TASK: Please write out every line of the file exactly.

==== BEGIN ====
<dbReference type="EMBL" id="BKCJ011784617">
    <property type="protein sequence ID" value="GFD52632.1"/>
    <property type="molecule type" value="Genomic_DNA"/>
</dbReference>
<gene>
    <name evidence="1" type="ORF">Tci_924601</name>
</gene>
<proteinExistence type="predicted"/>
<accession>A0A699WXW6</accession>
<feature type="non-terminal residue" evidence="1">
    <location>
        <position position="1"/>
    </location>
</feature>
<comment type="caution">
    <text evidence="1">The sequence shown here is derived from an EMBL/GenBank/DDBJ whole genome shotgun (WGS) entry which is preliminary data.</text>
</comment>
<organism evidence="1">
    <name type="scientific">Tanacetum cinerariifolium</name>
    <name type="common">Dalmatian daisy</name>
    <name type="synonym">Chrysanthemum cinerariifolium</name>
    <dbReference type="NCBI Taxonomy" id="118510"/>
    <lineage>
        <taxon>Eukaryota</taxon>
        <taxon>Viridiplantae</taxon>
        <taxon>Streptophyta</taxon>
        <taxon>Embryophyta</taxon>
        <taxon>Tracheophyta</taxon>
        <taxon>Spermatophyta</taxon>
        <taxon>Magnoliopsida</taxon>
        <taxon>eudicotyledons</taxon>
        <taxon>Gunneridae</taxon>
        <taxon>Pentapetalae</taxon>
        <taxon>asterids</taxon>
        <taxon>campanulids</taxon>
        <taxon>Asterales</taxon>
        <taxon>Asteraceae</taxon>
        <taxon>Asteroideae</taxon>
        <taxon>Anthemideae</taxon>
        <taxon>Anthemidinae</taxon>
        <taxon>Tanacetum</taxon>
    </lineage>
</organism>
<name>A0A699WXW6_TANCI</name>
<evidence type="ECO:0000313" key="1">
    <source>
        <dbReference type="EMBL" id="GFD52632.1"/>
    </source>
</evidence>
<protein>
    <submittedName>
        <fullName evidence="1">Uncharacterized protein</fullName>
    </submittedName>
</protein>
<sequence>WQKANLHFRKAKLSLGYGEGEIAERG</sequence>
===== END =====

<dbReference type="EMBL" id="BKCJ011784617">
    <property type="protein sequence ID" value="GFD52632.1"/>
    <property type="molecule type" value="Genomic_DNA"/>
</dbReference>
<gene>
    <name evidence="1" type="ORF">Tci_924601</name>
</gene>
<proteinExistence type="predicted"/>
<accession>A0A699WXW6</accession>
<feature type="non-terminal residue" evidence="1">
    <location>
        <position position="1"/>
    </location>
</feature>
<comment type="caution">
    <text evidence="1">The sequence shown here is derived from an EMBL/GenBank/DDBJ whole genome shotgun (WGS) entry which is preliminary data.</text>
</comment>
<organism evidence="1">
    <name type="scientific">Tanacetum cinerariifolium</name>
    <name type="common">Dalmatian daisy</name>
    <name type="synonym">Chrysanthemum cinerariifolium</name>
    <dbReference type="NCBI Taxonomy" id="118510"/>
    <lineage>
        <taxon>Eukaryota</taxon>
        <taxon>Viridiplantae</taxon>
        <taxon>Streptophyta</taxon>
        <taxon>Embryophyta</taxon>
        <taxon>Tracheophyta</taxon>
        <taxon>Spermatophyta</taxon>
        <taxon>Magnoliopsida</taxon>
        <taxon>eudicotyledons</taxon>
        <taxon>Gunneridae</taxon>
        <taxon>Pentapetalae</taxon>
        <taxon>asterids</taxon>
        <taxon>campanulids</taxon>
        <taxon>Asterales</taxon>
        <taxon>Asteraceae</taxon>
        <taxon>Asteroideae</taxon>
        <taxon>Anthemideae</taxon>
        <taxon>Anthemidinae</taxon>
        <taxon>Tanacetum</taxon>
    </lineage>
</organism>
<name>A0A699WXW6_TANCI</name>
<evidence type="ECO:0000313" key="1">
    <source>
        <dbReference type="EMBL" id="GFD52632.1"/>
    </source>
</evidence>
<protein>
    <submittedName>
        <fullName evidence="1">Uncharacterized protein</fullName>
    </submittedName>
</protein>
<sequence>WQKANLHFRKAKLSLGYGEGEIAERG</sequence>